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Asexual reproduction in sponges may be simple or complex. On one extreme, clonal development of separate, independently functioning sponges can take place through fragmentation. The plastic nature of sponge cells makes it possible for even very small pieces to develop into active, fully functional sponges. Propagation in this fashion occurs commonly in some habitats

On the other extreme, most freshwater sponges typically form gemmules in a complex process of de-differentiation in which the structures of the active sponge regress into a mass of cells

differences between living things and non living

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  • Fragmentation: In some multicellular organisms such as Spirogyra, asexual reproduction occurs through fragmentation. Here, the parent body divides fragments, which develops into a new individual.

  • Budding: Some organisms reproduce by budding, where buds develop on the parent body. Each new bud develops into a new organism. Example for this is Hydra.

  • Sporogenesis: Some organisms produce reproductive cells called spores. These spores grow into new organisms. The spores can spread through wind or through other animals.

  • Vegetative Propagation: This form of asexual reproduction is generally seen in plants, where a plant can grow a shoot. This shoot, in turn, has the ability to grow into a new organism.

16. CROP ROTATION

Meaning of commerce

Meaning of commerce. Commerce can be defined as all activities involved in the distribution of goods and services. To explain the word commerce, we can say commerce is any business activity.  It also known as buying and selling of goods and services. Sometimes commerce is confused with economics but they are quite different from each other. Economics is the study of human behavior in relation to how he gets his resources and how he uses it to satisfy his numerous wants.

How can we differentiate the meaning of commerce from economics?

To understand the meaning of commerce you have to first know the meaning of economics. The truth is commerce is a sub-course in economics. Since it is a branch of production, which the one aspect of production of goods is how to market the produced goods and services to end users or consumers.

Technically or in reality, commerce is a branch of production while production is a branch of economics.

Meaning of commerce in relation to production

Commerce in real time is a sub branch of production concerned with the distribution of produced goods and services so that the produced goods and services will eventually reach the final consumers. So the scope or meaning of commerce is that it covers all about trade and aids to trade. Which means commerce is all about trade and every activity carried out to facilitate trade.

Production in relation to the meaning of commerce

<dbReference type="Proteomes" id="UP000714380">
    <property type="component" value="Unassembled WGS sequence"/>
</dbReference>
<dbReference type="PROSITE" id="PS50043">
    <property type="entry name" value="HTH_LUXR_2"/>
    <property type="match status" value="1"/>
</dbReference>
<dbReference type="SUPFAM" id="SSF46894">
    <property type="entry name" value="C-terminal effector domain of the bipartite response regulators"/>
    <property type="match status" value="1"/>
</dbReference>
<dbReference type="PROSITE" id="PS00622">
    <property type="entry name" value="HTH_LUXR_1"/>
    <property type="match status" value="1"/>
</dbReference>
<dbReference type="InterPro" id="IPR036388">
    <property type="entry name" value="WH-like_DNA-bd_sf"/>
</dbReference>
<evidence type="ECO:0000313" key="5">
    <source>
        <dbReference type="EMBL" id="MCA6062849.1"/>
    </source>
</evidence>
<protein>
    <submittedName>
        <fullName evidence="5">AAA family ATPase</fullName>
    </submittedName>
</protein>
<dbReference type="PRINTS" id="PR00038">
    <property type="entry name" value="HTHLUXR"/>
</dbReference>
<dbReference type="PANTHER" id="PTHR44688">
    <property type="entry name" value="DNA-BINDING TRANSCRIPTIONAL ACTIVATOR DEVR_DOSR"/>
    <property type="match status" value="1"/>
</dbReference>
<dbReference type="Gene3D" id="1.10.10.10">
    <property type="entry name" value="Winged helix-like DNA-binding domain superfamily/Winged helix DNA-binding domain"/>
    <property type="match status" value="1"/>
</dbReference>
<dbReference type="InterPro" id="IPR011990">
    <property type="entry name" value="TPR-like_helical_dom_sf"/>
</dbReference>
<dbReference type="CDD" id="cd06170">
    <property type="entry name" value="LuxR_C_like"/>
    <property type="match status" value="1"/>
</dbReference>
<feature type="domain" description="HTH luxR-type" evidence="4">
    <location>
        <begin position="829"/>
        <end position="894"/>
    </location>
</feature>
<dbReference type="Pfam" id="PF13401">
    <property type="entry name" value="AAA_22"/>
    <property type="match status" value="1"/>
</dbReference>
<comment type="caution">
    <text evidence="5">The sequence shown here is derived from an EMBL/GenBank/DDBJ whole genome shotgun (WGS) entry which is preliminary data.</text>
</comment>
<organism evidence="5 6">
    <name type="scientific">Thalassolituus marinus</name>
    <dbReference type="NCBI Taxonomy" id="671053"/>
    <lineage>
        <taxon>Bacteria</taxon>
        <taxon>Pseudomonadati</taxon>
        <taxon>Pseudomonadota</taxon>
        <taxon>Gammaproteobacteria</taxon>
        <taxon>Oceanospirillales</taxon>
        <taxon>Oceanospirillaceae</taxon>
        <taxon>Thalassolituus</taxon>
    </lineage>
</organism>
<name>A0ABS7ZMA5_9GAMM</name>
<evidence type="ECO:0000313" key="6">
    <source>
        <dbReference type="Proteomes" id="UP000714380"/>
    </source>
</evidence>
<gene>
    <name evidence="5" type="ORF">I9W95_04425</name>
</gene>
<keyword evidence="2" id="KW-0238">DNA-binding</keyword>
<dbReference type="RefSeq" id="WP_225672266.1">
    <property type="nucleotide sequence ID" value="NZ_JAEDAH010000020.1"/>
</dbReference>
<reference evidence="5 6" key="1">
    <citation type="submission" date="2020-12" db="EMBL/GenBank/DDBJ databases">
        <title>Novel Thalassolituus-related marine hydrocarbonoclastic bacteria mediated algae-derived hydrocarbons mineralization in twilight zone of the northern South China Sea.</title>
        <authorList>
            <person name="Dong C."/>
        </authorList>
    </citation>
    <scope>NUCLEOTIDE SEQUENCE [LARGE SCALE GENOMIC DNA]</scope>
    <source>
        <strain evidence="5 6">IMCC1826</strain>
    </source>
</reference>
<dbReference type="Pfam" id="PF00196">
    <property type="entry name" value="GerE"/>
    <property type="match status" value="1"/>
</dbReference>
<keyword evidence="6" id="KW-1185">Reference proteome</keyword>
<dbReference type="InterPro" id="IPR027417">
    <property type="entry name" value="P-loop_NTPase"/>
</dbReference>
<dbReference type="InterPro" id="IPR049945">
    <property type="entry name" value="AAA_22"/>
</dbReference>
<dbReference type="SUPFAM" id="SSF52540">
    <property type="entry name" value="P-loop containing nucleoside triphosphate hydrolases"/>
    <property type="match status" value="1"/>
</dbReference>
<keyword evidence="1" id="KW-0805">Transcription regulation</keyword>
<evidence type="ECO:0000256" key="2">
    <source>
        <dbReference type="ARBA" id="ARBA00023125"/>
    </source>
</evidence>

As stated earlier, the most important meaning of commerce is the production can only be said to be complete if the produced goods and series reached the final consumer and this where the distribution of goods and services comes in. production process has three major activities, which are production, exchange and consumption.

HOW COMMERCE DOES DIFFERS FROM ECONOMICS?

Commerce is said to be different from economics as commerce focuses only the exchange part of production. So in a commercial view, exchange would majorly concern itself with transfer or distribution of finished goods and services from their producers so commerce is the practical aspect of trade and how to trade.

CAPITAL FORMATION OR ACCUMULATION

Meaning: Capital formation or capital accumulation refers to increasing a country’s stock of real capital. That is, it refers to increasing the net investment in form of fixed assets.

For a country to be able to accumulate more capital, there must be increase in savings and a reduction in consumption of consumer goods. The rate of economic development of any country is directly related to the rate of capital formation. In most advanced countries like Britain, Japan and the United States of America, stocks of capital are high as a result of high rate of capital formation whereas in many developing countries of the world, there is a low rate of capital accumulation as a result of low per capita income and low savings, which results in what is termed vicious circle of poverty.

 

Causes of low capital formation in West African countries

The causes of low capital formation in West African countries include:

  1. Existence of a vicious circle of poverty: The existence of low income results in low savings and in turn results in a shortage of capital for investment, which results in low investment. Low investment leads to low, output, and eventually to low income. The low income result again to low savings and the vicious circle continues.
  2. Wasteful expenditure: Many governments in West African countries are involved in wasteful expenditure as they embark on prestigious but productive ventures thereby resulting low capital formation
  3. Inequitable distribution of income:In many West African countries, only individuals are rich while thepoor. Even the few rich ones spend their money on prestigious projects which are on-productive and these generally give rise to low capital formation.
  4. Higher propensity to consume: In many West African countries, the propensity to consume by the people is higher than the propensity to save. There is a high taste for imported goods, e.g. cars, television, rice and clothing materials. This high propensity to consume results in low savings and investment.